Debunking the Biotech Myths
Stung by mounting public criticism, seven leading biotech companies last year created the Council for Biotechnology Information, launching a massive $50 billion per year public relations campaign over the next 3-5 years. Their blitz includes a toll-free consumer number, print and television advertising campaigns, and programs to get into schools and universities to indoctrinate students with their pro-biotech propaganda. Let’s look closely at some of their claims:
- Myth #1: “Agricultural biotechnology is a precise scientific process.” The reality: Single changes in genes do not translate to simple changes in crops because of a principle called pleiotropy. Pleiotropy means that if you change any gene in a plant, generally you won’t change just one trait, you will affect a whole host of characteristics, especially complex ones like flavor and yield. In short, genetic engineering produces unexpected side effects.
- Myth #2 “Biotech products are safe.” The reality: Research from Cornell and Iowa State universities has confirmed that Bt corn pollen kills monarch butterflies. Research from NYU shows that Bt toxins exude from the roots of living corn plants and persist in the soil for at least 243 days with unknown effects on soil microorganisms. These impacts were not predicted or researched prior to release. And on and on.
- Myth #3 “Agricultural Biotechnology...is a continuation of the work that Mendel and others began.” The reality: Genetic engineering is drastically different from conventional plant breeding. Conventional breeding with whole plants uses sexual reproduction and respects natural boundaries. Genetic engineering physically transfers DNA from one organism to another using laboratory-constructed artificial genes or genes from unrelated species. It could not occur in nature without high-tech intervention.
- Myth #4 “Herbicide-resistant soybeans improve yield, while reducing the need for chemical application.” (This is often generalized to: Biotech crops will increase yields while reducing chemical imputs) The reality: A University of Nebraska study showed Roundup Ready soybeans had yields of 6-11% less than corresponding conventional varieties. In a survey of more than 8,000 field trials conducted by the University of Wisconsin, Dr. Charles Benbrook found that farmers growing Roundup Ready soybeans used 2-5 times more herbicide per acre, yet achieved 5% fewer bushels per acre than those growing conventional soybeans.
- Myth #5 “Biotech varieties are tested more thoroughly than conventional crops before they ever come to market.” The reality: Against the advice of some of its own scientists, the FDA ruled in 1992 that GE foods are substantially equivalent to other foods and therefore should be regulated the same as any other foods entering the market. Most of the pre-market testing of GE foods has been conducted by the very biotech companies who are heavily invested in bringing these foods to market as swiftly as they can.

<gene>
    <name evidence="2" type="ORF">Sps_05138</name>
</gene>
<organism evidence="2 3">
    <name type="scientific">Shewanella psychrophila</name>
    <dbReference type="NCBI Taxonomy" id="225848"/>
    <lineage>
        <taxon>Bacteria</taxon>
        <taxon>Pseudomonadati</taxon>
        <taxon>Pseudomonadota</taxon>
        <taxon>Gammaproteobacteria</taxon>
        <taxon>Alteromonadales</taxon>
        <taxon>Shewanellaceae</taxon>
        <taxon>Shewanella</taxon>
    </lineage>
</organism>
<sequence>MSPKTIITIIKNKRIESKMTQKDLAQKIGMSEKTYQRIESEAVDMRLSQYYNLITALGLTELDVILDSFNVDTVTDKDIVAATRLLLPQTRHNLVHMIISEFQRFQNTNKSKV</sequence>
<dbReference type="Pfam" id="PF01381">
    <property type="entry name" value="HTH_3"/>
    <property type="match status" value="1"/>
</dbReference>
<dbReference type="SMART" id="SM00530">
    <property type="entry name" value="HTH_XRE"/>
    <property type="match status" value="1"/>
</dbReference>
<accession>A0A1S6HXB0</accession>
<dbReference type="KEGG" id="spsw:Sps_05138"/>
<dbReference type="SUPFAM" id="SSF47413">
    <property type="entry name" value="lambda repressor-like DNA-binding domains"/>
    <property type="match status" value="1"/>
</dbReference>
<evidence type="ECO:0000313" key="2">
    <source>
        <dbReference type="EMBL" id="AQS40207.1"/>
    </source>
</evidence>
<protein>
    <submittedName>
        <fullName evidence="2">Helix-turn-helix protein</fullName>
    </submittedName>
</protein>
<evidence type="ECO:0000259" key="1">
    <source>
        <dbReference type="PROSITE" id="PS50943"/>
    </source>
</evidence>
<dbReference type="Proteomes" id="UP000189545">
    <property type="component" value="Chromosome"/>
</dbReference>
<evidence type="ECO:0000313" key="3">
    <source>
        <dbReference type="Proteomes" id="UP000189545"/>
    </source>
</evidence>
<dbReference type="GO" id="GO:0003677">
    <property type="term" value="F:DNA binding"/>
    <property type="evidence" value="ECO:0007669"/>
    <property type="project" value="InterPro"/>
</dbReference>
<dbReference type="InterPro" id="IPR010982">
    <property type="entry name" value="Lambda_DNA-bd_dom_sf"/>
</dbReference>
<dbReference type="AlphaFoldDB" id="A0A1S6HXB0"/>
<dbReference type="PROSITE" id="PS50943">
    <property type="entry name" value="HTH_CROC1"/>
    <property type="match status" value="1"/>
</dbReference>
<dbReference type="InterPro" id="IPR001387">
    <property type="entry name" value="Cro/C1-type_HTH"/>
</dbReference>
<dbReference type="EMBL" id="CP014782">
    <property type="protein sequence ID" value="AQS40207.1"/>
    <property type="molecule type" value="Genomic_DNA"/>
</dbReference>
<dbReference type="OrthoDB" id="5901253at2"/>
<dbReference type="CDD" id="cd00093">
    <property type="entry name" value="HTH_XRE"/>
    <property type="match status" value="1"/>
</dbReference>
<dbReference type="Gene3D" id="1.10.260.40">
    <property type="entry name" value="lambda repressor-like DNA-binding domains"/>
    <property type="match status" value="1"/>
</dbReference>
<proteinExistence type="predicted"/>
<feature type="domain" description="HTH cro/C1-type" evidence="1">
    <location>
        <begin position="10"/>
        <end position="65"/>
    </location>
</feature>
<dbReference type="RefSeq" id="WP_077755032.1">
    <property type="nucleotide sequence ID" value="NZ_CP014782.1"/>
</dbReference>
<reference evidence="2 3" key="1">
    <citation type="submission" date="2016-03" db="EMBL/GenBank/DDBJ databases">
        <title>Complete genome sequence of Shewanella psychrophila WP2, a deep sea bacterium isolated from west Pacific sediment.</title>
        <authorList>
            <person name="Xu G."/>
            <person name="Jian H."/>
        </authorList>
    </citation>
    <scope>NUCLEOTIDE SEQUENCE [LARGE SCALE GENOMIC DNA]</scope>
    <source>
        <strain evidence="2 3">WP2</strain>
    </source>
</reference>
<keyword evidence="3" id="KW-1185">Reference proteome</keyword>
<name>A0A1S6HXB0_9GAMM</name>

- Myth #6 “1994: The first food product enhanced through biotechnology...The FLAVR SAVR™ tomato is developed to be more flavorful than other tomatoes.” (Often generalized to: Biotech foods will have enhanced nutrition and taste better.”) The Reality: FLAVR SAVR™ tasted so bad that it had to be pulled off the market swiftly. Its developer, Calgene, lost tens of millions of dollars on it. See Carol Deppe’s Breed Your Own Vegetable Varieties for the whole story. So far I know of no biotech releases with improved flavor.
- Myth #7: “The world’s population will likely increase to approximately 9 billion by 2050. Biotech will help feed that growing population...We’ll...be able to grow more food but also better food.” The reality: There is already sufficient production to feed 11/2 times the present world population. People are starving, not because of food scarcity but because of inequitable distribution. The starving are too poor to buy the food that is available or lack the land on which to grow it themselves. How will they be able to buy biotech seed which is more expensive than conventional seed? Or do the biotech behemoths intend to give their products away?
Myths 1-4 quoted from Novartis video “A
Short Course on Biotechnology”
Myths 5-7 quoted from “Biotechnology Good Ideas Are Growing,” Apr. 2000 pamphlet put out by the Council for Biotechnology Information.